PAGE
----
It appears that there are few folks in Congress in need of a refresher course on the Separation of Powers Doctrine found in the United States Constitution. When U.S. Attorney General Jeff Sessions recently announced his department will begin enforcing federal marijuana laws, several members of Congress and quite a few citizens erupted in outcry. Congressmen have now threatened to obstruct the presidential appointment process as retribution and to force Attorney General Sessions to change his mind and suspend enforcement. The threat of obstruction is absurd and denotes a remarkable misunderstanding of Separation of Powers.
The Obama Administration chose to cease enforcement of a law duly enacted by the legislative body, i.e. Congress. This was a strained version of prosecutorial discretion, and a stunning dereliction of duty. The role of a prosecutor is to enforce the laws enacted by the legislative body. If a law is unworkable or no longer reflects the values of the citizens all public servants are sworn to serve, it is incumbent upon the prosecutor to seek legislative change rather than unilaterally cease enforcement of the law. Enforcing federal law – independent of the popularity of the subject matter – is Attorney General Sessions’ job; to criticize him for doing the job he is mandated to perform relegates the Constitution to little more than elegant historical prose. The Constitution and its doctrine of Separation of Powers is not only a founding document, it is the guiding document upon which our very republic relies. For a congressman to yield to mob mentality and supplant his constitutionally mandated duties for obstructionist purposes reflects a stunning ignorance of the job he or she was elected to perform.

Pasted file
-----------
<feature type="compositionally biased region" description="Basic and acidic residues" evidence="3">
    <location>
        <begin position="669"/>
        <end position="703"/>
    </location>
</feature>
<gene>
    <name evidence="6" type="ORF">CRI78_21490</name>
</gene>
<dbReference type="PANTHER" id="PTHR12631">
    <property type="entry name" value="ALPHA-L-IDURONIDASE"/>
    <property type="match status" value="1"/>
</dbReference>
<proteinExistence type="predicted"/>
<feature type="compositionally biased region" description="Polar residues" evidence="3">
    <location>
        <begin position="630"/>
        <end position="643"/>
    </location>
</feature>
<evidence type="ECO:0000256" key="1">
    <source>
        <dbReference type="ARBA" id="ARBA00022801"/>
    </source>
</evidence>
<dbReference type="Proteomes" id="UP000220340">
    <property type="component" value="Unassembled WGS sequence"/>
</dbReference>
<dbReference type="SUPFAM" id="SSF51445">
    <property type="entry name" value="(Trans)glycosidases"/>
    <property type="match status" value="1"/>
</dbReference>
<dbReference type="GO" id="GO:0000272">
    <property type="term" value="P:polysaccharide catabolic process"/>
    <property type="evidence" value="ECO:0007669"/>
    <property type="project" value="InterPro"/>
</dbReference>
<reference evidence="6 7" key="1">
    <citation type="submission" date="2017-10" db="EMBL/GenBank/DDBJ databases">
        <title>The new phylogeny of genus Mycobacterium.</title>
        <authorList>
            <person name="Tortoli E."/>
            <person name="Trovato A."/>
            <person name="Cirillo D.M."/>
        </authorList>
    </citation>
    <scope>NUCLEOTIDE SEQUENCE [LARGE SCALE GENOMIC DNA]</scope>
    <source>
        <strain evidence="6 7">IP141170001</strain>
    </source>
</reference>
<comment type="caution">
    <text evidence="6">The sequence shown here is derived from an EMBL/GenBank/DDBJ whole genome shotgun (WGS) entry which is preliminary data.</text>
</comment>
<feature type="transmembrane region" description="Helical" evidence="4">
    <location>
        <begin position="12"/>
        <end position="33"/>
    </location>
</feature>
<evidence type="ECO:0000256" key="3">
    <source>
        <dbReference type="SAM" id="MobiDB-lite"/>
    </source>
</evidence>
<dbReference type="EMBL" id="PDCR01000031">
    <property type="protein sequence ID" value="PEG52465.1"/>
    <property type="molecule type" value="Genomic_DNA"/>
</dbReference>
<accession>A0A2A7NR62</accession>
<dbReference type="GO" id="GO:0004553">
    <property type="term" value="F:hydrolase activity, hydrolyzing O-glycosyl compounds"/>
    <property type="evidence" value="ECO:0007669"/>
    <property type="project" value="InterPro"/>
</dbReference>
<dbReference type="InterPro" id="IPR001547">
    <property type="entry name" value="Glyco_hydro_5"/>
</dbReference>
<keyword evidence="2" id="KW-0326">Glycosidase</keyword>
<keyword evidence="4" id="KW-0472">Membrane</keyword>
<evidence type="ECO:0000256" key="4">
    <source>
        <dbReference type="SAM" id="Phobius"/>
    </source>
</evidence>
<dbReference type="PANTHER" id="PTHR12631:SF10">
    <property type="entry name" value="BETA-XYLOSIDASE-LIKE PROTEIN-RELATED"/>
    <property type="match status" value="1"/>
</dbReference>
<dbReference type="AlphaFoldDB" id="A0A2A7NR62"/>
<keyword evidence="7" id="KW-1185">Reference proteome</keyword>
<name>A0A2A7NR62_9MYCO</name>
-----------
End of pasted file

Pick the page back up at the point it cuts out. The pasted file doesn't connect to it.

Separation of Powers is a minimum basic structural standard Congress must adhere to. To deviate from this standard because adherence is difficult or the “mob” demands it, is not an excuse and should not be promoted. Creating a law is an arduous and difficult process, as is repealing a law. This is because we rely on our laws and should only enact those laws absolutely necessary to maintain the health, welfare and safety of our nation. If the regulation of marijuana use and distribution is best left to the individual states, Congress should repeal the federal law. So, to those in Congress threatening obstruction, I say: Our republic relies upon you to uphold the entirety of the Constitution, even the parts that may make your job difficult. Do the job you were elected to perform, review the Constitution, and provide principled leadership by educating and legislating rather than yielding to the misinformed mob mentality.
Tammi Fisher is an attorney and former mayor of Kalispell.